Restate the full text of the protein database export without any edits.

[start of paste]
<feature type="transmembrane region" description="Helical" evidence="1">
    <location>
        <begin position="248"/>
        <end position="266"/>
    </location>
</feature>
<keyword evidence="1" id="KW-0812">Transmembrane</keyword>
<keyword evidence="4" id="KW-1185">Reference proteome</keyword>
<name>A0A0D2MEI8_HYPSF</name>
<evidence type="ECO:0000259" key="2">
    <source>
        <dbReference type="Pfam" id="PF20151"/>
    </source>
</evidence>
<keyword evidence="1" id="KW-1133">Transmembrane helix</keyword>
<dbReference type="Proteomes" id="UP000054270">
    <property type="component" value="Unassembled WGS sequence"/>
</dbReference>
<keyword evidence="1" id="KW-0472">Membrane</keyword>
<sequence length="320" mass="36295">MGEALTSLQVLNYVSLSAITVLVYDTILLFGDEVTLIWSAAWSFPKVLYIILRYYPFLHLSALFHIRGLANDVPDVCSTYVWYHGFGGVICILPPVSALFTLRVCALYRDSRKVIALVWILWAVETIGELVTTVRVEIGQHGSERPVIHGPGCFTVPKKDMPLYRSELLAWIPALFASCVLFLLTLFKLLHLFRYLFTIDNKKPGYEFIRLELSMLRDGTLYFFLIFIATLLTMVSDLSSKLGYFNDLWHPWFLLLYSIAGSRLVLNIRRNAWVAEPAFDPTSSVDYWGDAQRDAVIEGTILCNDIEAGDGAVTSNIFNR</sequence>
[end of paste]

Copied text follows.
<feature type="transmembrane region" description="Helical" evidence="1">
    <location>
        <begin position="248"/>
        <end position="266"/>
    </location>
</feature>
<keyword evidence="1" id="KW-0812">Transmembrane</keyword>
<keyword evidence="4" id="KW-1185">Reference proteome</keyword>
<name>A0A0D2MEI8_HYPSF</name>
<evidence type="ECO:0000259" key="2">
    <source>
        <dbReference type="Pfam" id="PF20151"/>
    </source>
</evidence>
<keyword evidence="1" id="KW-1133">Transmembrane helix</keyword>
<dbReference type="Proteomes" id="UP000054270">
    <property type="component" value="Unassembled WGS sequence"/>
</dbReference>
<keyword evidence="1" id="KW-0472">Membrane</keyword>
<sequence length="320" mass="36295">MGEALTSLQVLNYVSLSAITVLVYDTILLFGDEVTLIWSAAWSFPKVLYIILRYYPFLHLSALFHIRGLANDVPDVCSTYVWYHGFGGVICILPPVSALFTLRVCALYRDSRKVIALVWILWAVETIGELVTTVRVEIGQHGSERPVIHGPGCFTVPKKDMPLYRSELLAWIPALFASCVLFLLTLFKLLHLFRYLFTIDNKKPGYEFIRLELSMLRDGTLYFFLIFIATLLTMVSDLSSKLGYFNDLWHPWFLLLYSIAGSRLVLNIRRNAWVAEPAFDPTSSVDYWGDAQRDAVIEGTILCNDIEAGDGAVTSNIFNR</sequence>